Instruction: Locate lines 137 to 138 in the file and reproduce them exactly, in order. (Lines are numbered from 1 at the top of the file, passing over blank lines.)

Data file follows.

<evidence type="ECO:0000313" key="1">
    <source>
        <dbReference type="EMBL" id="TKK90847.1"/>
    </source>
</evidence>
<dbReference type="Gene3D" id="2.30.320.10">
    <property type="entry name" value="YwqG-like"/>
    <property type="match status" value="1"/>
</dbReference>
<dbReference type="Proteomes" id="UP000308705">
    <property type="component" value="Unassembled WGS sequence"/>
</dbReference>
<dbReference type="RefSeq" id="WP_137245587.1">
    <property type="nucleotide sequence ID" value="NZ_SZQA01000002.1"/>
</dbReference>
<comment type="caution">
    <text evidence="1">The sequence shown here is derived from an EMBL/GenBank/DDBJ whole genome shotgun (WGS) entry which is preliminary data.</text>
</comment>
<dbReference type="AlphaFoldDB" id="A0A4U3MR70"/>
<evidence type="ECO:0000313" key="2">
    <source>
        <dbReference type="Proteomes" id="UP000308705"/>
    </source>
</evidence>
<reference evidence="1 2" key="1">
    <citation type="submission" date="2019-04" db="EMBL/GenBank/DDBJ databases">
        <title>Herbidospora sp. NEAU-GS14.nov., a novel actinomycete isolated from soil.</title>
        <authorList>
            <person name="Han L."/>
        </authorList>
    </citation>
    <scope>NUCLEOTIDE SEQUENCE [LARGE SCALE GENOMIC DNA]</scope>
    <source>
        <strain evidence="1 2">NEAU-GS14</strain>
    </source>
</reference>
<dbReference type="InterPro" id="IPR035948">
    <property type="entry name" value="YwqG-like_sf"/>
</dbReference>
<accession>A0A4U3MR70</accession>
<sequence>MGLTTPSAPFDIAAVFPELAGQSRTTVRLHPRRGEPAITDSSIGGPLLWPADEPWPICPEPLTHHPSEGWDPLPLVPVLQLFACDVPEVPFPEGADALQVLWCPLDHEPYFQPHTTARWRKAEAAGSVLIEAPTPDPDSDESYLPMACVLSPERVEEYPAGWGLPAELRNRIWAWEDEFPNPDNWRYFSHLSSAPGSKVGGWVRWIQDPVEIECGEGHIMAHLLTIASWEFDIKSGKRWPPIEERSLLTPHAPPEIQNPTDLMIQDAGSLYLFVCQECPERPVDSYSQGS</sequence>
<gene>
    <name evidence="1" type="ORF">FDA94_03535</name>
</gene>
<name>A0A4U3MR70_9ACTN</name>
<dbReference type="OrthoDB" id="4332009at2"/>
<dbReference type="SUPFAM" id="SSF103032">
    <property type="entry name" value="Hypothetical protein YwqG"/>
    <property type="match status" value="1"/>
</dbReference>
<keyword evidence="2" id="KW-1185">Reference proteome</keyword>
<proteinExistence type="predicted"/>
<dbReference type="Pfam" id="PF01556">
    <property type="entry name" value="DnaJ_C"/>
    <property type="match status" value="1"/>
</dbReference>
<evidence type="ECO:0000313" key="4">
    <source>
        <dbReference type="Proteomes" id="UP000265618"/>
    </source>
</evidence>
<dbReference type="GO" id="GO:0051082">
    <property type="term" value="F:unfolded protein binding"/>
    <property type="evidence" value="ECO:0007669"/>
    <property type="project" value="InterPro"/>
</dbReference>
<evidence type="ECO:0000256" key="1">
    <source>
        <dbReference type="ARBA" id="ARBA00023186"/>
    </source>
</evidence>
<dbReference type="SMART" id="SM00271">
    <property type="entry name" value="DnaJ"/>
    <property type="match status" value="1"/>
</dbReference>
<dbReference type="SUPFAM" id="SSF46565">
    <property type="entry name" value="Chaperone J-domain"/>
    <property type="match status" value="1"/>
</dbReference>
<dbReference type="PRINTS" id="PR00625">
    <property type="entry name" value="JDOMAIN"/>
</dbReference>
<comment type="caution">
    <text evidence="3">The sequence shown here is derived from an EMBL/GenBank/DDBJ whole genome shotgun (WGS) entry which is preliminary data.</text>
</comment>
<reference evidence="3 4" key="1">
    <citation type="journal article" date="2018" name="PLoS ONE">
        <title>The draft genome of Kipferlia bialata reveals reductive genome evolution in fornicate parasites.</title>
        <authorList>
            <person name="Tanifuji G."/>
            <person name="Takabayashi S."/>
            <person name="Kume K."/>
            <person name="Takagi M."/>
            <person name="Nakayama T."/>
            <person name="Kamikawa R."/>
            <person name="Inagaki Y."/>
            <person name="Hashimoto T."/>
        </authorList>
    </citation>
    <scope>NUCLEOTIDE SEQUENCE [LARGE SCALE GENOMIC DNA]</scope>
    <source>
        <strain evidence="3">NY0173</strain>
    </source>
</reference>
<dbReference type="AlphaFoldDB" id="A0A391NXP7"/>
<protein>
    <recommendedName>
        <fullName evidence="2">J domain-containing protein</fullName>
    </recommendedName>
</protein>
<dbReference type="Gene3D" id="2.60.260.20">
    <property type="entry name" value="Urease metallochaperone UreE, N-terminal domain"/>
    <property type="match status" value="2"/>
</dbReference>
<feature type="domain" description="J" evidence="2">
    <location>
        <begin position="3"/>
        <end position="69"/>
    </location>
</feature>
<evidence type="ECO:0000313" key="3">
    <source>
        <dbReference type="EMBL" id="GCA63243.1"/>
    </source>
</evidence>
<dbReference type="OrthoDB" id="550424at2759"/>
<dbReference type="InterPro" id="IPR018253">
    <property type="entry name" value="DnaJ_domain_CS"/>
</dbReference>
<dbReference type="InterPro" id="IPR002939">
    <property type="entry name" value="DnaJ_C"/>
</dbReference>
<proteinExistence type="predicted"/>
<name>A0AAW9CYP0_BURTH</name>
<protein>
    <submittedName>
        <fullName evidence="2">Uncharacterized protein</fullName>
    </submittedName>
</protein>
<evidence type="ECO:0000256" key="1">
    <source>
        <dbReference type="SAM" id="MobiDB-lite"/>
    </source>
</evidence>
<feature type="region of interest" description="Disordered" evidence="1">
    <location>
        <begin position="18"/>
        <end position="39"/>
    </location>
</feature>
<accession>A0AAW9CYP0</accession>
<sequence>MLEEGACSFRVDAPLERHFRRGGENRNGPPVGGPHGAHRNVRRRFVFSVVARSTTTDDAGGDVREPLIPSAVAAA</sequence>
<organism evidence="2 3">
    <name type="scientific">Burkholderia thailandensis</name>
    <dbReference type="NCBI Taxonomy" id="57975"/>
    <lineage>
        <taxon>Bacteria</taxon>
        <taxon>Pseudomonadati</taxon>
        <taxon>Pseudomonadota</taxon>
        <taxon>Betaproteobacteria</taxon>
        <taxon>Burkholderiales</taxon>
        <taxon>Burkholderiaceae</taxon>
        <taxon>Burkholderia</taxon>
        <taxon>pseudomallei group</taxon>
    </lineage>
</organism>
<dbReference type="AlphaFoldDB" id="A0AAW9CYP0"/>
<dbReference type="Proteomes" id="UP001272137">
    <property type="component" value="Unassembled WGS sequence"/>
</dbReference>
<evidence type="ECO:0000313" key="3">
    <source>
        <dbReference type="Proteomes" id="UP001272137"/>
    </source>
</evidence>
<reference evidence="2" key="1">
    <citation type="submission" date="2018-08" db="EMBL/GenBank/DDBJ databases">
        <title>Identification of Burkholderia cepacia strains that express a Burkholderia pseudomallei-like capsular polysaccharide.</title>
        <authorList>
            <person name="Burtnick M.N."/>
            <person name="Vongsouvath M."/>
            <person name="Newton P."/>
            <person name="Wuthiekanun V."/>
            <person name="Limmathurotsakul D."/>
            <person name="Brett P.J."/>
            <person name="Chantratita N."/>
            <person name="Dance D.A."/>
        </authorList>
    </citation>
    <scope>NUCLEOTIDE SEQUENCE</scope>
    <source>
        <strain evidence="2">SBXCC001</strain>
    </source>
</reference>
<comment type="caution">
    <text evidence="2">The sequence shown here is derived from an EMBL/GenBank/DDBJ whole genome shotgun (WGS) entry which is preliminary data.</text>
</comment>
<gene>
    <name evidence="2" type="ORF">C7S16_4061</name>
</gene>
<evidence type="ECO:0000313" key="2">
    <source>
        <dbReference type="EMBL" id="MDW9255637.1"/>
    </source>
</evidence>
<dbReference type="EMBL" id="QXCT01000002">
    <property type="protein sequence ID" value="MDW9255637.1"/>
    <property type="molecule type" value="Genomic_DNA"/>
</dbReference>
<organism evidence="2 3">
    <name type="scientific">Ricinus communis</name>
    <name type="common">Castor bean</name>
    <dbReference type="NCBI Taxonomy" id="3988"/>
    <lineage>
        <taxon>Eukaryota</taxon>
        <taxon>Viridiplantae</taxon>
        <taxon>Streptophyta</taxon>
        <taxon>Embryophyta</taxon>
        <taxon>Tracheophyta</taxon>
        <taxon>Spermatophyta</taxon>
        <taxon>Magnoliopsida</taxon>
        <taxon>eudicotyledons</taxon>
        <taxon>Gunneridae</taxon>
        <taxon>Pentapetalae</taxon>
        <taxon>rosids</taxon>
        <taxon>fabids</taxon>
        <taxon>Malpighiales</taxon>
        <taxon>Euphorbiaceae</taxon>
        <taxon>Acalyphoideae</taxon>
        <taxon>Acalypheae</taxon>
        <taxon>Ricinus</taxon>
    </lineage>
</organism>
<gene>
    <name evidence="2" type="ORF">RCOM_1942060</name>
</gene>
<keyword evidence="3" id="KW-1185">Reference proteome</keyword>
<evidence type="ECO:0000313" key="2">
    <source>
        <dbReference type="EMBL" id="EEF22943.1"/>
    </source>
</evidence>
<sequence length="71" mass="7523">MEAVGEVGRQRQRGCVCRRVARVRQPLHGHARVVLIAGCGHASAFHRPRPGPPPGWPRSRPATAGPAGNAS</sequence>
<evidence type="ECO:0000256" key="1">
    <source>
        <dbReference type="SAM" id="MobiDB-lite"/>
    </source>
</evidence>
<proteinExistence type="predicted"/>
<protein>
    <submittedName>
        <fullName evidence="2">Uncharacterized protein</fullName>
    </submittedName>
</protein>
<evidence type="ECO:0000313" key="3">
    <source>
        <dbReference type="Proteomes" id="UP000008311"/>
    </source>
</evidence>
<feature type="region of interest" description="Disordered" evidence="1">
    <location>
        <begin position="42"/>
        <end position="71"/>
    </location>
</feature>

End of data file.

        <fullName evidence="2">Uncharacterized protein</fullName>
    </submittedName>